Fresh seafood parades on either side of the glass of Galanga Thai Kitchen and Sushi Bar's expansive aquarium. As decorative foliage casts dappled shadows atop the bustling bar, sushi chefs keep one eye on the tank and one eye on their 23 inventive sushi rolls. In the kitchen, the chefs also flip flame-kissed steaks and whip together Thai specialties that include drunk noodles and panang curry. Sips of wine, sake, or imported beer augment each bite, and decadent desserts provide mealtime sendoffs in the form of deep-fried cheesecake, chocolate mousse, and green-tea ice cream steeped by an abominable snowman.
Asia Bay serves the "best sushi in this town," according to actor Alec Baldwin, who tweeted his recommendation while in Fort Lauderdale to film Rock of Ages, according to pbpulse. The man behind this A-list-worthy cuisine is executive chef and co-owner Peter Hepp, who according to Miami New Times "is hip to the aesthetic of clean lines, vivid colors, and brightly delineated flavors." Hepp's chefs drizzle the menu's more than 60 sushi and sashimi plates with colorful sauces as carefully as painters adorn canvas, yielding dishes that are as nice to look at as they are to eat. The 50-seat dining room operates under a similarly modern theme, with large picture windows, white leather chairs, and curved-back banquettes which Social Miami calls "minimalist-chic."
Outside, a patio held up by stilts lifts diners above the rippling waves of the Tarpon River, helping garner Asia Bay an OpenTable Diners' Choice Award for Best Outdoor Dining. Here the decor invites relaxation with large parasols, old-fashioned street lamps, and seagulls who will give backrubs for fresh-cut sashimi.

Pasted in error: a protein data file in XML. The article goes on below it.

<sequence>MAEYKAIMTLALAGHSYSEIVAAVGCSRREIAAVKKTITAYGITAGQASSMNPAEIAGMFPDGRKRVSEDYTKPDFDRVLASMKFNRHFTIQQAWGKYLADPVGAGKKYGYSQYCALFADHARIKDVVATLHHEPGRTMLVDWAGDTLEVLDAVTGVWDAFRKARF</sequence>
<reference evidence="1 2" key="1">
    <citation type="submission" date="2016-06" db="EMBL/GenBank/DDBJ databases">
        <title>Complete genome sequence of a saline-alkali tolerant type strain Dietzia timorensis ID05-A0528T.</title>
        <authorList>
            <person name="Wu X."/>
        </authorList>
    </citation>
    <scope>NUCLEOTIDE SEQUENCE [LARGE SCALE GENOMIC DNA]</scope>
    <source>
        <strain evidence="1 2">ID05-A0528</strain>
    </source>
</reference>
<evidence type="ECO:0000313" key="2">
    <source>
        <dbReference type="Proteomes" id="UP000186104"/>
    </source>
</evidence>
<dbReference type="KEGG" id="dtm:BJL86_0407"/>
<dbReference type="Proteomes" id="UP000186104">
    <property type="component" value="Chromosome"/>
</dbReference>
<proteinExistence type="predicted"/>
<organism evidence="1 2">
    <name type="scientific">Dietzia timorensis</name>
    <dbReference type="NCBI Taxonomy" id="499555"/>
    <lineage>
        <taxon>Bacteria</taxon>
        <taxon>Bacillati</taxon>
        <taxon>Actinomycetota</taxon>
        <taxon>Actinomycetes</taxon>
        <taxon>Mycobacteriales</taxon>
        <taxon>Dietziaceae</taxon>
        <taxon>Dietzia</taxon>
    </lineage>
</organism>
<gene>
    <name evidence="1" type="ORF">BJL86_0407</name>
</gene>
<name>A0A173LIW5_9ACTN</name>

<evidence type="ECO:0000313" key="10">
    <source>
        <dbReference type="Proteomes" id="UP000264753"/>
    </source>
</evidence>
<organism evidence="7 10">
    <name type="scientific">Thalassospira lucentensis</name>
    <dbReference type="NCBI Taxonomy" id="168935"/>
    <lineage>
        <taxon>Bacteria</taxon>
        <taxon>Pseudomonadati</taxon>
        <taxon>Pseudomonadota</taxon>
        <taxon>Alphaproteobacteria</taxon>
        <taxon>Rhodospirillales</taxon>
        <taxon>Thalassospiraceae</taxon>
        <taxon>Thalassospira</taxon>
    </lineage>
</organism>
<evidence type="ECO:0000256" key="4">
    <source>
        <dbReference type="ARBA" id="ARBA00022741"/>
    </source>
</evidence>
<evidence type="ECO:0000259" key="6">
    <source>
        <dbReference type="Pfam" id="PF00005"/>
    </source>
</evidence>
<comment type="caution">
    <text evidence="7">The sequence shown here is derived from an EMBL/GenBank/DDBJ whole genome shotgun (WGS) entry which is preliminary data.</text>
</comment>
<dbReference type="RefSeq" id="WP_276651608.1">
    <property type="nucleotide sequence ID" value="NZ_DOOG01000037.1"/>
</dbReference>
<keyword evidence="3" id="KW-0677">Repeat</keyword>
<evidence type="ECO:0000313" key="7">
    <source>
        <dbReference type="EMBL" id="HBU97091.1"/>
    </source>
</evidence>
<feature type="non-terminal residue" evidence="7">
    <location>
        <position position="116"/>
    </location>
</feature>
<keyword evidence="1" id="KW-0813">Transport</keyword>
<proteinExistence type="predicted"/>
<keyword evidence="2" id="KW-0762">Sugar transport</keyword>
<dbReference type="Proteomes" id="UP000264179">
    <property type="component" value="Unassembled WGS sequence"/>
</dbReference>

A 1,200-gallon aquarium greets diners as soon as they enter Tokyo Blue, an upscale Pan-Asian restaurant located inside the Ocean Manor. Situated on 200 feet of private beach, this elegant eatery features modern flourishes such as glowing glass columns, glossy blue floors, and a full bar illuminated by blue lights. Once the clock strikes 10:30 p.m., a DJ helps transform this chic space into a hopping nightclub, where patrons can refuel with a late-night menu or journey onto a second-story patio ideal for basking in the ocean air and high-fiving the occasional flying fish.
Against this trendy backdrop, Chef Mai—who earned his cooking chops at the popular Miami restaurant Nobu—simmers tenderloin in green curry, drizzles shichimi butter on baked Maine lobster, and pan-sears Chilean sea bass in 25-year aged balsamic and teriyaki sauce. Meanwhile, sushi chef Jo skillfully assembles 30 specialty rolls, including classics such as the California roll as well as eclectic mash-ups such as the Mexican roll with shrimp tempura, avocado, spicy mayo, cream cheese, and sesame seeds.
Hovering inside orbs that are half-silver, half-glass, lights dangle from SAIA's high, white ceilings. Floor-to-ceiling windows frame oceanic landscapes, their views of cerulean waves, rainbow-colored mermaid tails, and green palm trees contrasting with the restaurant's all-white walls and tables made of wood so dark that it almost looks black.
Atop these tables lie plates filled with sumptuously bright hues—sushi rolls, wagyu beef, and Mongolian-barbecue lamb lollipops—along with crimson, berry-heaped cocktails. The diverse menu's dishes have varying places of origin and are crafted by Thai chef Subin Chankesorn, who grew up exploring Thailand's markets and who has traveled extensively across Asia and the Caribbean.
Plates of fresh-made sushi and sashimi travel to tables around Sushi Song's cozy dining room, which is bordered by brick walls and illuminated with romantic lighting. In the kitchen, cooks carefully assemble rolls brimming with inventive ingredients such as Maine lobster, quail egg, and barbecued eel.
Chef Yozo Natsui's training in his native Japan, combined with more than 15 years of experience behind the stove, helped earn Bluefin Sushi & Thai Grill the distinction of Best Sushi, 2010 in the Sun Sentinel's Best of South Florida series. Inside a sleek dining room, servers transport fresh slices of fatty tuna and hand rolls from the sushi bar, where Yozo and his cadre of chefs carefully assemble edible cylinders lined with fresh seafood and cool vegetables. They accompany their platters of seared-steak teriyaki with soup or salad, and envelop medleys of vegetables in tempura batter before exposing them to a deep fryer—which is hotter and more philosophically profound than a bourgeois fryer. Servers pour an extensive selection of cold, hot, and flavored sake alongside various wines, imported Asian beers, and Thai iced tea.